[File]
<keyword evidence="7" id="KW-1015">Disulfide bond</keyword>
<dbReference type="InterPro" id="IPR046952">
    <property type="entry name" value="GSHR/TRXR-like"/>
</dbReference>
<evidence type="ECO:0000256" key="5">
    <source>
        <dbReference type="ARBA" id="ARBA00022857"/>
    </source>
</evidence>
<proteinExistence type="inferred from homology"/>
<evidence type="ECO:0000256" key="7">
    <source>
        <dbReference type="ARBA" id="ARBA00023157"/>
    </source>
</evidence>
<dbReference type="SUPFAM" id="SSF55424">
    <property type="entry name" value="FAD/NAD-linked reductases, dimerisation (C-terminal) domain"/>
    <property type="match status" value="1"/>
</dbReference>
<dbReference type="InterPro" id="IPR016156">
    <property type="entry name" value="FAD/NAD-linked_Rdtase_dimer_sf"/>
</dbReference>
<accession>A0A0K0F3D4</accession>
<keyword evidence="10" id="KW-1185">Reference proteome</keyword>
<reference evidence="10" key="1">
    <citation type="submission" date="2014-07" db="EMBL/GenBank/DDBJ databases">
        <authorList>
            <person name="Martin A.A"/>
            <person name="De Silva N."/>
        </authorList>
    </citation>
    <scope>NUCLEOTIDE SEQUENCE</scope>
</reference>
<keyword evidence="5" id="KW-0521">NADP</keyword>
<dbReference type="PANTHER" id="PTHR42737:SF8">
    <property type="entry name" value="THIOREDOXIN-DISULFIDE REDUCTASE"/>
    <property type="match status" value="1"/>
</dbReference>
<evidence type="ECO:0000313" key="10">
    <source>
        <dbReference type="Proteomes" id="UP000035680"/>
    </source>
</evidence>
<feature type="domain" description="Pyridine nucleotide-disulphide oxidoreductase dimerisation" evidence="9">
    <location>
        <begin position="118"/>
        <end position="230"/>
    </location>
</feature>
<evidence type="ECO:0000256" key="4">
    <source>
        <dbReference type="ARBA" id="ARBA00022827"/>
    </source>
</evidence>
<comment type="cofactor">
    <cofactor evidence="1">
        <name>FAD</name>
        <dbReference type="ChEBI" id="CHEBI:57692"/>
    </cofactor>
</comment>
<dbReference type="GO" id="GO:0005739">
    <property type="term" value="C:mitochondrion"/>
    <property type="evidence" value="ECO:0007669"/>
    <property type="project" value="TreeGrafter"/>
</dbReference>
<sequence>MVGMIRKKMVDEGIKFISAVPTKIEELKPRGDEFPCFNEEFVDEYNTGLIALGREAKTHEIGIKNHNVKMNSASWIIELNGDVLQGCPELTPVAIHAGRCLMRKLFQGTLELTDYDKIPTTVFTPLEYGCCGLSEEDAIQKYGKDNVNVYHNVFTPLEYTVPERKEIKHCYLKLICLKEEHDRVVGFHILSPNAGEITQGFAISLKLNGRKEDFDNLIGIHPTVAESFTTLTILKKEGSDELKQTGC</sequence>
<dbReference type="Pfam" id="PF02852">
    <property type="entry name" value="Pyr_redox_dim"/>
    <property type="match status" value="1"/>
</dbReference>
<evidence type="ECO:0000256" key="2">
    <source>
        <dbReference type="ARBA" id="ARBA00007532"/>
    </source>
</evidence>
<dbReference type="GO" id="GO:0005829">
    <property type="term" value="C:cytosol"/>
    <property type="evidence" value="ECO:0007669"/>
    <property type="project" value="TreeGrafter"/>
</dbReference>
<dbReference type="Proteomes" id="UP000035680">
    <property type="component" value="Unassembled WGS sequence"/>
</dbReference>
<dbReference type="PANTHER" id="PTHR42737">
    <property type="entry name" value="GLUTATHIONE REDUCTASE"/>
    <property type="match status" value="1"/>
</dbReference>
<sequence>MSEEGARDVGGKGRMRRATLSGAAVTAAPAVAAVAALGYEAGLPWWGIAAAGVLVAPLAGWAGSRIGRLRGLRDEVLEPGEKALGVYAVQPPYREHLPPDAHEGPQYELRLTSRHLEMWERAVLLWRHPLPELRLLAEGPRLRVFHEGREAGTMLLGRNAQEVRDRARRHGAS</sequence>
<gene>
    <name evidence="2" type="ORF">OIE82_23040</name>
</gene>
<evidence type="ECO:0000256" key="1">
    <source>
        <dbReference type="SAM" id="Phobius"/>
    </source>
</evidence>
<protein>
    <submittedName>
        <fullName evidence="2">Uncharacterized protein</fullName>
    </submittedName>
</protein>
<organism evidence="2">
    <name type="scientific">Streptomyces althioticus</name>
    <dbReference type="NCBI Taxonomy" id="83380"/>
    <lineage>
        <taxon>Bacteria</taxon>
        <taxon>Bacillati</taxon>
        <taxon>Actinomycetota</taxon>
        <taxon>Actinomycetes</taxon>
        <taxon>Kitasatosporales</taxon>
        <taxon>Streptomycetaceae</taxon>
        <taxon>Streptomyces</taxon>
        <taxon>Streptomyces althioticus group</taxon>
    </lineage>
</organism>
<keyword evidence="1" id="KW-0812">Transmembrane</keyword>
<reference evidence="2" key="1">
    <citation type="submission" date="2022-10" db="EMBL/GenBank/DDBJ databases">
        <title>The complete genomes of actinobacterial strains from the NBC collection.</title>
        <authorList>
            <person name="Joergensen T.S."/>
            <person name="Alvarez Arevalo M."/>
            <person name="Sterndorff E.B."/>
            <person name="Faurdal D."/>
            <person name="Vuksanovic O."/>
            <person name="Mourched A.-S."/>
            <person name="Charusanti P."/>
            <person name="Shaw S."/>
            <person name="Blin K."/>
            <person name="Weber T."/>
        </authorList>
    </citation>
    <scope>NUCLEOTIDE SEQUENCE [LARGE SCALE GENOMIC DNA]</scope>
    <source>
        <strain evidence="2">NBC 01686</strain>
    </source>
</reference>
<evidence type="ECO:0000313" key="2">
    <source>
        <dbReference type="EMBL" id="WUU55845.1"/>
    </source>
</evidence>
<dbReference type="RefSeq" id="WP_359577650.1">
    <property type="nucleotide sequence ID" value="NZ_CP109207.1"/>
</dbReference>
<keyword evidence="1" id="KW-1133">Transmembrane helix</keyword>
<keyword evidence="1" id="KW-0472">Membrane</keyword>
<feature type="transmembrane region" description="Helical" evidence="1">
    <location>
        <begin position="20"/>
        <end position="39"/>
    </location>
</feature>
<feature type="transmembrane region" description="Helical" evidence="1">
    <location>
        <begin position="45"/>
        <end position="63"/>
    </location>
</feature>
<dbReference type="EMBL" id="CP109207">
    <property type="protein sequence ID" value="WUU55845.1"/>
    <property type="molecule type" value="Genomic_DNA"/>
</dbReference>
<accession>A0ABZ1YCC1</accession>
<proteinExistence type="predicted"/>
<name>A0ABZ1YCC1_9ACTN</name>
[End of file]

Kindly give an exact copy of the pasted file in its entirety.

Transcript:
<keyword evidence="7" id="KW-1015">Disulfide bond</keyword>
<dbReference type="InterPro" id="IPR046952">
    <property type="entry name" value="GSHR/TRXR-like"/>
</dbReference>
<evidence type="ECO:0000256" key="5">
    <source>
        <dbReference type="ARBA" id="ARBA00022857"/>
    </source>
</evidence>
<proteinExistence type="inferred from homology"/>
<evidence type="ECO:0000256" key="7">
    <source>
        <dbReference type="ARBA" id="ARBA00023157"/>
    </source>
</evidence>
<dbReference type="SUPFAM" id="SSF55424">
    <property type="entry name" value="FAD/NAD-linked reductases, dimerisation (C-terminal) domain"/>
    <property type="match status" value="1"/>
</dbReference>
<dbReference type="InterPro" id="IPR016156">
    <property type="entry name" value="FAD/NAD-linked_Rdtase_dimer_sf"/>
</dbReference>
<accession>A0A0K0F3D4</accession>
<keyword evidence="10" id="KW-1185">Reference proteome</keyword>
<reference evidence="10" key="1">
    <citation type="submission" date="2014-07" db="EMBL/GenBank/DDBJ databases">
        <authorList>
            <person name="Martin A.A"/>
            <person name="De Silva N."/>
        </authorList>
    </citation>
    <scope>NUCLEOTIDE SEQUENCE</scope>
</reference>
<keyword evidence="5" id="KW-0521">NADP</keyword>
<dbReference type="PANTHER" id="PTHR42737:SF8">
    <property type="entry name" value="THIOREDOXIN-DISULFIDE REDUCTASE"/>
    <property type="match status" value="1"/>
</dbReference>
<evidence type="ECO:0000313" key="10">
    <source>
        <dbReference type="Proteomes" id="UP000035680"/>
    </source>
</evidence>
<feature type="domain" description="Pyridine nucleotide-disulphide oxidoreductase dimerisation" evidence="9">
    <location>
        <begin position="118"/>
        <end position="230"/>
    </location>
</feature>
<evidence type="ECO:0000256" key="4">
    <source>
        <dbReference type="ARBA" id="ARBA00022827"/>
    </source>
</evidence>
<comment type="cofactor">
    <cofactor evidence="1">
        <name>FAD</name>
        <dbReference type="ChEBI" id="CHEBI:57692"/>
    </cofactor>
</comment>
<dbReference type="GO" id="GO:0005739">
    <property type="term" value="C:mitochondrion"/>
    <property type="evidence" value="ECO:0007669"/>
    <property type="project" value="TreeGrafter"/>
</dbReference>
<sequence>MVGMIRKKMVDEGIKFISAVPTKIEELKPRGDEFPCFNEEFVDEYNTGLIALGREAKTHEIGIKNHNVKMNSASWIIELNGDVLQGCPELTPVAIHAGRCLMRKLFQGTLELTDYDKIPTTVFTPLEYGCCGLSEEDAIQKYGKDNVNVYHNVFTPLEYTVPERKEIKHCYLKLICLKEEHDRVVGFHILSPNAGEITQGFAISLKLNGRKEDFDNLIGIHPTVAESFTTLTILKKEGSDELKQTGC</sequence>
<dbReference type="Pfam" id="PF02852">
    <property type="entry name" value="Pyr_redox_dim"/>
    <property type="match status" value="1"/>
</dbReference>
<evidence type="ECO:0000256" key="2">
    <source>
        <dbReference type="ARBA" id="ARBA00007532"/>
    </source>
</evidence>
<dbReference type="GO" id="GO:0005829">
    <property type="term" value="C:cytosol"/>
    <property type="evidence" value="ECO:0007669"/>
    <property type="project" value="TreeGrafter"/>
</dbReference>
<dbReference type="Proteomes" id="UP000035680">
    <property type="component" value="Unassembled WGS sequence"/>
</dbReference>
<dbReference type="PANTHER" id="PTHR42737">
    <property type="entry name" value="GLUTATHIONE REDUCTASE"/>
    <property type="match status" value="1"/>
</dbReference>
<sequence>MSEEGARDVGGKGRMRRATLSGAAVTAAPAVAAVAALGYEAGLPWWGIAAAGVLVAPLAGWAGSRIGRLRGLRDEVLEPGEKALGVYAVQPPYREHLPPDAHEGPQYELRLTSRHLEMWERAVLLWRHPLPELRLLAEGPRLRVFHEGREAGTMLLGRNAQEVRDRARRHGAS</sequence>
<gene>
    <name evidence="2" type="ORF">OIE82_23040</name>
</gene>
<evidence type="ECO:0000256" key="1">
    <source>
        <dbReference type="SAM" id="Phobius"/>
    </source>
</evidence>
<protein>
    <submittedName>
        <fullName evidence="2">Uncharacterized protein</fullName>
    </submittedName>
</protein>
<organism evidence="2">
    <name type="scientific">Streptomyces althioticus</name>
    <dbReference type="NCBI Taxonomy" id="83380"/>
    <lineage>
        <taxon>Bacteria</taxon>
        <taxon>Bacillati</taxon>
        <taxon>Actinomycetota</taxon>
        <taxon>Actinomycetes</taxon>
        <taxon>Kitasatosporales</taxon>
        <taxon>Streptomycetaceae</taxon>
        <taxon>Streptomyces</taxon>
        <taxon>Streptomyces althioticus group</taxon>
    </lineage>
</organism>
<keyword evidence="1" id="KW-0812">Transmembrane</keyword>
<reference evidence="2" key="1">
    <citation type="submission" date="2022-10" db="EMBL/GenBank/DDBJ databases">
        <title>The complete genomes of actinobacterial strains from the NBC collection.</title>
        <authorList>
            <person name="Joergensen T.S."/>
            <person name="Alvarez Arevalo M."/>
            <person name="Sterndorff E.B."/>
            <person name="Faurdal D."/>
            <person name="Vuksanovic O."/>
            <person name="Mourched A.-S."/>
            <person name="Charusanti P."/>
            <person name="Shaw S."/>
            <person name="Blin K."/>
            <person name="Weber T."/>
        </authorList>
    </citation>
    <scope>NUCLEOTIDE SEQUENCE [LARGE SCALE GENOMIC DNA]</scope>
    <source>
        <strain evidence="2">NBC 01686</strain>
    </source>
</reference>
<evidence type="ECO:0000313" key="2">
    <source>
        <dbReference type="EMBL" id="WUU55845.1"/>
    </source>
</evidence>
<dbReference type="RefSeq" id="WP_359577650.1">
    <property type="nucleotide sequence ID" value="NZ_CP109207.1"/>
</dbReference>
<keyword evidence="1" id="KW-1133">Transmembrane helix</keyword>
<keyword evidence="1" id="KW-0472">Membrane</keyword>
<feature type="transmembrane region" description="Helical" evidence="1">
    <location>
        <begin position="20"/>
        <end position="39"/>
    </location>
</feature>
<feature type="transmembrane region" description="Helical" evidence="1">
    <location>
        <begin position="45"/>
        <end position="63"/>
    </location>
</feature>
<dbReference type="EMBL" id="CP109207">
    <property type="protein sequence ID" value="WUU55845.1"/>
    <property type="molecule type" value="Genomic_DNA"/>
</dbReference>
<accession>A0ABZ1YCC1</accession>
<proteinExistence type="predicted"/>
<name>A0ABZ1YCC1_9ACTN</name>